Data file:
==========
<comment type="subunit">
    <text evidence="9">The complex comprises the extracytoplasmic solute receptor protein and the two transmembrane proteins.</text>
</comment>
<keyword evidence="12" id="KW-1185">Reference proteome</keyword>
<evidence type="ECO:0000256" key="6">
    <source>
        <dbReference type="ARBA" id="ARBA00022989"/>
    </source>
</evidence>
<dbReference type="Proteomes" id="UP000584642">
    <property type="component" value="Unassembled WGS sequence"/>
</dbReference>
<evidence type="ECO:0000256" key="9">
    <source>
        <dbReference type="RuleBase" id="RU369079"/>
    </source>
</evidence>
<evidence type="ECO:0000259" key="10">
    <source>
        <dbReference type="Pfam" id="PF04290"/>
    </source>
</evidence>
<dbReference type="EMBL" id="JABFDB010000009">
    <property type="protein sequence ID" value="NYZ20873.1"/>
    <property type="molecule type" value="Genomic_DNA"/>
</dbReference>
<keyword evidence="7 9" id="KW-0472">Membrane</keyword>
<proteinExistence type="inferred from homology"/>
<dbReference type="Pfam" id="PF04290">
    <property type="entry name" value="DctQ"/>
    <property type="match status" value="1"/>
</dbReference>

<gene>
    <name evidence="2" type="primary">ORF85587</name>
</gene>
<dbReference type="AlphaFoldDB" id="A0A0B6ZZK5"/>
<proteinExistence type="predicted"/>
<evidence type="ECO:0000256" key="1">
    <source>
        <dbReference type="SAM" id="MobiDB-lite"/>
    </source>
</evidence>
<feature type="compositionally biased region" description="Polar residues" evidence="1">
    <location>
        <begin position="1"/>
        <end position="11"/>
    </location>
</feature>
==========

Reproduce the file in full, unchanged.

<comment type="subunit">
    <text evidence="9">The complex comprises the extracytoplasmic solute receptor protein and the two transmembrane proteins.</text>
</comment>
<keyword evidence="12" id="KW-1185">Reference proteome</keyword>
<evidence type="ECO:0000256" key="6">
    <source>
        <dbReference type="ARBA" id="ARBA00022989"/>
    </source>
</evidence>
<dbReference type="Proteomes" id="UP000584642">
    <property type="component" value="Unassembled WGS sequence"/>
</dbReference>
<evidence type="ECO:0000256" key="9">
    <source>
        <dbReference type="RuleBase" id="RU369079"/>
    </source>
</evidence>
<evidence type="ECO:0000259" key="10">
    <source>
        <dbReference type="Pfam" id="PF04290"/>
    </source>
</evidence>
<dbReference type="EMBL" id="JABFDB010000009">
    <property type="protein sequence ID" value="NYZ20873.1"/>
    <property type="molecule type" value="Genomic_DNA"/>
</dbReference>
<keyword evidence="7 9" id="KW-0472">Membrane</keyword>
<proteinExistence type="inferred from homology"/>
<dbReference type="Pfam" id="PF04290">
    <property type="entry name" value="DctQ"/>
    <property type="match status" value="1"/>
</dbReference>

<gene>
    <name evidence="2" type="primary">ORF85587</name>
</gene>
<dbReference type="AlphaFoldDB" id="A0A0B6ZZK5"/>
<proteinExistence type="predicted"/>
<evidence type="ECO:0000256" key="1">
    <source>
        <dbReference type="SAM" id="MobiDB-lite"/>
    </source>
</evidence>
<feature type="compositionally biased region" description="Polar residues" evidence="1">
    <location>
        <begin position="1"/>
        <end position="11"/>
    </location>
</feature>